Gamma Ray Colorlith Cross Section
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Work is partially supported by the U.S. Department of Energy (DOE) National Energy Technology Laboratory (NETL) under Grant Number DE-FE0002056.
"Correlation of petroleum reservoirs is a fundamental task in reservoir characterization used to establish the geometry of the reservoir and strata surrounding it and to delimit the distribution of flow units that comprise the reservoir. Correlations are primarily accomplished via construction of cross sections through the reservoir using wireline logs where depth patterns, trends, and surfaces define probable continuity within the reservoir between well locations. The correlations are validated through analyses of fluids recovered, flow tests, and possibly seismic surveys, in the later case if the reservoir is sufficiently thick to be seismically resolvable. Cross sections display the log curves at various scales and, to be effective, should show formation and reservoir tops, correlation surfaces, intervals of tests, perforations for production, and intervals that are considered flow units that are correlatable and connected between wells." GEMINI Project
The Gamma Ray Colorlith Cross Section was created to investigate the subsurface geology by visual means. Many geologist use the gamma ray log to pick stratigraphic units (tops), which this web app exploits. The user can select between a gray scale or a reverse rainbow color schema to display the colorlith. Colorlith was first represented by David Collins in a report for the USGS(1) to represent the process of converting log data into Red-Green-Blue (RGB) Color combinations. In the USGS Report, Collins displayed a Gamma Ray Colorlith of wells along Township 16S, from Range 43W in northwest Greeley County to Range 26W in northern Ness County, Kansas in a Gray Scale. This presentation gave a very nice look at the subsurface geology over the region, where the clean formations were light gray and shales a dark gray, one could visualize the rock layers.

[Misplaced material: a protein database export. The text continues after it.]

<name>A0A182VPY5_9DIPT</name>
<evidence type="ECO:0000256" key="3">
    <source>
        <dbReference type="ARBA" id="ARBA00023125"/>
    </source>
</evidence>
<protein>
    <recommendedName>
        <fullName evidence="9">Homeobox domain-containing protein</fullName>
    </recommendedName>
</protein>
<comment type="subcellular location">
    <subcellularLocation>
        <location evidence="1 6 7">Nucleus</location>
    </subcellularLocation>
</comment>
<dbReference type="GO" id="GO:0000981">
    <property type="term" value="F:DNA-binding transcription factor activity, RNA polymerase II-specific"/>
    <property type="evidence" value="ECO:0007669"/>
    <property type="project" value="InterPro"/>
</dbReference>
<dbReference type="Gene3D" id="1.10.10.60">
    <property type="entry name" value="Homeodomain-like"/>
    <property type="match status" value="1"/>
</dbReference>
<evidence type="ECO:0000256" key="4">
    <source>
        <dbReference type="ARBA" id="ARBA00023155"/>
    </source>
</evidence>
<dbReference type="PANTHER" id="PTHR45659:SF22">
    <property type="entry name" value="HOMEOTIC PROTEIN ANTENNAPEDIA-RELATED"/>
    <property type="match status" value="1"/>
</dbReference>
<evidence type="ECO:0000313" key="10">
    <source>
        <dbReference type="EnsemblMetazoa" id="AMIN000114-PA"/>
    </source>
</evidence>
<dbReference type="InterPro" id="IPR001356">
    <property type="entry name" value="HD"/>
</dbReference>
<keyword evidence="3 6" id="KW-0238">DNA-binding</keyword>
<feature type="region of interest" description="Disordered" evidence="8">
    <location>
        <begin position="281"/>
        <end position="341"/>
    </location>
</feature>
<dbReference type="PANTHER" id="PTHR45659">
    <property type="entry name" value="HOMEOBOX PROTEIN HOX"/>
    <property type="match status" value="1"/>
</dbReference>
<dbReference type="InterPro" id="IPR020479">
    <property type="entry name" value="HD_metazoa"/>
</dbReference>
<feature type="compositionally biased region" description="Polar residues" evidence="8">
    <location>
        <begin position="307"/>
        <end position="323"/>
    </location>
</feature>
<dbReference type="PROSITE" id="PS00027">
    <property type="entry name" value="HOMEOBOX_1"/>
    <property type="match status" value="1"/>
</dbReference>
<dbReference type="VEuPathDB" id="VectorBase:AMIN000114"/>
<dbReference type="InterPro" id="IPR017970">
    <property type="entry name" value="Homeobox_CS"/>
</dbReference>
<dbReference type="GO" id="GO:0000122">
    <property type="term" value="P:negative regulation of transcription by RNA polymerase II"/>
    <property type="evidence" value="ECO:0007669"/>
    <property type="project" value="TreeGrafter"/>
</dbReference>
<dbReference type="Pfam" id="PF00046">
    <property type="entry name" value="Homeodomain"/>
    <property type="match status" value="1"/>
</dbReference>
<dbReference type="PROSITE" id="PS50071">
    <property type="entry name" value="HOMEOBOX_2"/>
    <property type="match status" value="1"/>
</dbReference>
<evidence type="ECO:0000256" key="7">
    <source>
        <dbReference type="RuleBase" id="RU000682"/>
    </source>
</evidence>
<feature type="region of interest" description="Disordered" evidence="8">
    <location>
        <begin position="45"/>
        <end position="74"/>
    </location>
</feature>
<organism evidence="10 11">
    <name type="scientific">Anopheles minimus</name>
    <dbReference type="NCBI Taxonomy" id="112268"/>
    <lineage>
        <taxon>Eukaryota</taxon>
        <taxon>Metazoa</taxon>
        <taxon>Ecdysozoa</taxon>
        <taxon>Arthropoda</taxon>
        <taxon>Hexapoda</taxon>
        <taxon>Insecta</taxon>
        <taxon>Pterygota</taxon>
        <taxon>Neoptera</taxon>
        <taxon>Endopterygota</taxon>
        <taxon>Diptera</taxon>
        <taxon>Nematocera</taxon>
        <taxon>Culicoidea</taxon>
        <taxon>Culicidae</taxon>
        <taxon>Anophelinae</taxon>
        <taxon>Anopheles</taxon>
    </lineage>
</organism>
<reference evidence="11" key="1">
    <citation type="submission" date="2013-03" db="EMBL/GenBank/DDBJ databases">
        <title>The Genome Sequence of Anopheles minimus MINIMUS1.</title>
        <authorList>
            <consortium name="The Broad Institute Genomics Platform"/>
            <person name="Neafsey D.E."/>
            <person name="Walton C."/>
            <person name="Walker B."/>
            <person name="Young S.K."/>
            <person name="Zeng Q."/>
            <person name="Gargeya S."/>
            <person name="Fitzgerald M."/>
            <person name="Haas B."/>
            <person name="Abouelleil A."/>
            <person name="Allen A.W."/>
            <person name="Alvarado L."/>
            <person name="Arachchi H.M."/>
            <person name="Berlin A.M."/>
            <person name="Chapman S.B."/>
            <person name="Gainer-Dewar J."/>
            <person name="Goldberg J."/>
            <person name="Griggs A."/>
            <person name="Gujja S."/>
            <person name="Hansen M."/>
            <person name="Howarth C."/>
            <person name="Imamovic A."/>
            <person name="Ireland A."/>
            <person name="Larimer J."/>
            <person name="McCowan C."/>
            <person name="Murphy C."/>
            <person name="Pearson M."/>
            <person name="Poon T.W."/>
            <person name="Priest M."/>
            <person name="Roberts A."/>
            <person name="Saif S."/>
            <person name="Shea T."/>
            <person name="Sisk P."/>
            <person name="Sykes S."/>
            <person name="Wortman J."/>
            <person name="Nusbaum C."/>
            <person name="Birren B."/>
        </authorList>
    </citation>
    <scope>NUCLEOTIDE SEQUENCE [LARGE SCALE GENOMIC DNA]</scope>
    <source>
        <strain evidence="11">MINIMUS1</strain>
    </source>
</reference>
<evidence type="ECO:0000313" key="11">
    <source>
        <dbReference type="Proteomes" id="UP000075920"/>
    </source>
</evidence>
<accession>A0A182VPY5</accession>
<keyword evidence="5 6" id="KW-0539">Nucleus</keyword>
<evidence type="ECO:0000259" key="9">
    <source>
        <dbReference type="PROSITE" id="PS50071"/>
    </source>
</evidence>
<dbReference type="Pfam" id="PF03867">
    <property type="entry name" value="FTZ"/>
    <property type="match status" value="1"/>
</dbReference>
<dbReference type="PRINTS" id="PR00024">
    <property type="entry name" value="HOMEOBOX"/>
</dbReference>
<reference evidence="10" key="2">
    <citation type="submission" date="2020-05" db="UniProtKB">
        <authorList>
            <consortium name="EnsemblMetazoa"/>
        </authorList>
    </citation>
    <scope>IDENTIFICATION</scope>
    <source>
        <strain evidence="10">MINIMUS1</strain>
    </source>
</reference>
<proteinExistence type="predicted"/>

This web app starts with the Cross Section app and restricts the data only to gamma ray log curves and tops. This reduced the memory needed to display multiple wells. The Cross Section Web app is restricted to 4 wells or regions only because of the memory size of the well data that is displayed. This program is presently restricted to 100 wells, which is large enough to paint a picture of the subsurface. This program reads a Log ASCII Standard (LAS) version 2.0 or 3.0 file for each well considered. The user can display a map of the wells to verify ordering an save the basic information needed to reproduce the Gamma Ray Colorlith Cross Section in a Extensible Markup Language (XML). The XML file saves the location of the LAS File for each well as well as the Well Header Information and the Tops. The user can edit the tops in this web app to correct any issues and when saved to the XML, will reproduce your changes.
(1) Visualization of Subsurface Geology from Wireline Logs By David R. Collins
Digital Mapping Techniques '98 -- Workshop Proceedings
U.S. Geological Survey Open-File Report 98-487
Author: John R. Victorine
The URL for this page is http://www.kgs.ku.edu/stratigraphic/CROSS_SECTION/